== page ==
While ThedaCare’s Complaint portrayed Ascension as having “poach[ed] the resigning IRC team members” with the knowledge that doing so “would cripple ThedaCare’s operating ability to the derogation of the public interest,” Ascension’s brief painted a starkly different picture. Ascension described ThedaCare as having “invented the emergency ostensibly justifying this lawsuit” through poor management with “only itself to blame for failing to maintain a competitive working environment for its medical staff.” Ascension’s brief emphasized the fact that the hospital had not intentionally targeted ThedaCare’s employees, who had chosen to apply for open positions at Ascension given their increasing dissatisfaction with ThedaCare’s management, including chronic underpayment, firings for trivial policy violations, and an unwillingness to match the offers extended by Ascension or other employers. These assertions were backed by employee testimony heard on the 24th, which highlighted ThedaCare’s seeming indifference to the workers’ contributions up until the filing of this suit and its refusal to match the pay and on-call time offered by Ascension. Ascension’s brief also contested that the transfer of these seven workers would lead to ThedaCare’s “hyperbolic tale of a crumbling health-care system,” but noted that ThedaCare, as a private entity, was not in a legal position to seek injunctive relief on the public’s behalf in any case. Although Judge McGinnis initially granted ThedaCare’s TRO given the “gravity of the situation” laid out in its complaint, he lifted the injunction following Monday’s hearing and advised ThedaCare to move forward with alternative staffing solutions.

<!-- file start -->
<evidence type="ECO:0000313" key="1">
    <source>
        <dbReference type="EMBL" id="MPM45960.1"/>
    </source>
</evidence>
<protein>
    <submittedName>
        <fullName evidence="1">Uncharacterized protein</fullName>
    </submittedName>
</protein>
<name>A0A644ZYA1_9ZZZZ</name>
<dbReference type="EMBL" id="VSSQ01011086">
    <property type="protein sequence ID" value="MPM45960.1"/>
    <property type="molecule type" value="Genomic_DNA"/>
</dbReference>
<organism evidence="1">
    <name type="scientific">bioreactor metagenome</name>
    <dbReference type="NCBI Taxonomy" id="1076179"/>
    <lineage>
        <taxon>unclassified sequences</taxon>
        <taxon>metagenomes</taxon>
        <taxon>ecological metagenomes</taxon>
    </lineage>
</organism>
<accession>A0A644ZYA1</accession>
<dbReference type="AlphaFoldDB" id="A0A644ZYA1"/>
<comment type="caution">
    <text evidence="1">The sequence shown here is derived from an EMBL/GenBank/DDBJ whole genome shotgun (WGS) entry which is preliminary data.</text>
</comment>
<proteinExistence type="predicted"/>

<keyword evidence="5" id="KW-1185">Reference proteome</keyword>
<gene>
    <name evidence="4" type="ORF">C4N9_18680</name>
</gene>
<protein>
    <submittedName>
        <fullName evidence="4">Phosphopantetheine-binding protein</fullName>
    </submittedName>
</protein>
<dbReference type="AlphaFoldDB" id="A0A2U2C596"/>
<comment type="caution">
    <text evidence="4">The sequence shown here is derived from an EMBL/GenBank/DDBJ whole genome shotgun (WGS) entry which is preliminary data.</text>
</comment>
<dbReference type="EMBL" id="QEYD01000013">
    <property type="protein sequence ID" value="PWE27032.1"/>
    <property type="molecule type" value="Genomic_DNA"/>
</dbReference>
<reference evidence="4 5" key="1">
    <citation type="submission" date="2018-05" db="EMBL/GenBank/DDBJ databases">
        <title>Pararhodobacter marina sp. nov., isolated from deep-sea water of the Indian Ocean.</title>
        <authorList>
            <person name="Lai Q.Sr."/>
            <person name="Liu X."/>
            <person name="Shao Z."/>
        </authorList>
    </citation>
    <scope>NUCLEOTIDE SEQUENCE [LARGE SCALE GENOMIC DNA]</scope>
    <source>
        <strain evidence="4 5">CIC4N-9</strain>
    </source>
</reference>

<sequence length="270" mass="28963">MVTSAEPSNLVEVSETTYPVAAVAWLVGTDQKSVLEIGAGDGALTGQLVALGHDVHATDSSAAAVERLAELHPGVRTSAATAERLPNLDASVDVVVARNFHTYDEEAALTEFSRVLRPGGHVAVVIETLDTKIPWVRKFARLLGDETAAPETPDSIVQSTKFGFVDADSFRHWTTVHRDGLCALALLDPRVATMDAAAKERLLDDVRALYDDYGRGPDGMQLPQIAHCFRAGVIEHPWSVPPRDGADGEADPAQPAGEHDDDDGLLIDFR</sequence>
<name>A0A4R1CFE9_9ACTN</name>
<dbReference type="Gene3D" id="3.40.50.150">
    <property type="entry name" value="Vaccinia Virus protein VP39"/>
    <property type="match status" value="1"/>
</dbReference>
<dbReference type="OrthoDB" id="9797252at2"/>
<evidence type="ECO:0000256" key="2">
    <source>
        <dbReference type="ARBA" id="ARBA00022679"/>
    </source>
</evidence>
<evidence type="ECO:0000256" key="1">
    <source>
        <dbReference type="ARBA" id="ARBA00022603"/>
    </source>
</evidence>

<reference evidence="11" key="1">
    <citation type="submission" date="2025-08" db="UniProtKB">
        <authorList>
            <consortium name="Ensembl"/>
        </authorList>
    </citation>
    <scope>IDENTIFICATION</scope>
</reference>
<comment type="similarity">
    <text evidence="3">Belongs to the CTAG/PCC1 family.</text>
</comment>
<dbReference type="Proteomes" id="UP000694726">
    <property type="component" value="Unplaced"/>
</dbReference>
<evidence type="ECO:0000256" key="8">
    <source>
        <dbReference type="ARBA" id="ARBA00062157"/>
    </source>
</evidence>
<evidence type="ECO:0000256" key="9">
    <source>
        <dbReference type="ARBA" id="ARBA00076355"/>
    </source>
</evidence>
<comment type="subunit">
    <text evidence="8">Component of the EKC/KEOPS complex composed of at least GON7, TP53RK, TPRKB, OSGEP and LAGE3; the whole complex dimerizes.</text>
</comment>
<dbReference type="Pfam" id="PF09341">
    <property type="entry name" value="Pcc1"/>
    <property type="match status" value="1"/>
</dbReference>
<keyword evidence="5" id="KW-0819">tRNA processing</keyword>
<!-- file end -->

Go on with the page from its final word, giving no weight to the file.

These threads were picked up in news outlets and discussion boards across the country at the same time that they were being aired in court — after ThedaCare’s TRO was granted, members of Reddit’s r/antiwork (an online discussion forum for “those who want to end work” and related subjects) noted how it seemed to fly in the face of at-will employment; this argument was further developed in articles such as those published in the Los Angeles and New York Times, and by legal academics such as Professor Sachin Pandya. Many agreed that ThedaCare’s request had little if any legal footing; as Professor Pandya concluded, ThedaCare’s TRO would probably not have survived appellate review as it faced a “serious Thirteenth Amendment problem” since courts interpret the Amendment to prohibit the state from threatening criminal sanction to coerce employees to remain with their employers, including court injunctions backed by the court’s power to charge individuals with contempt.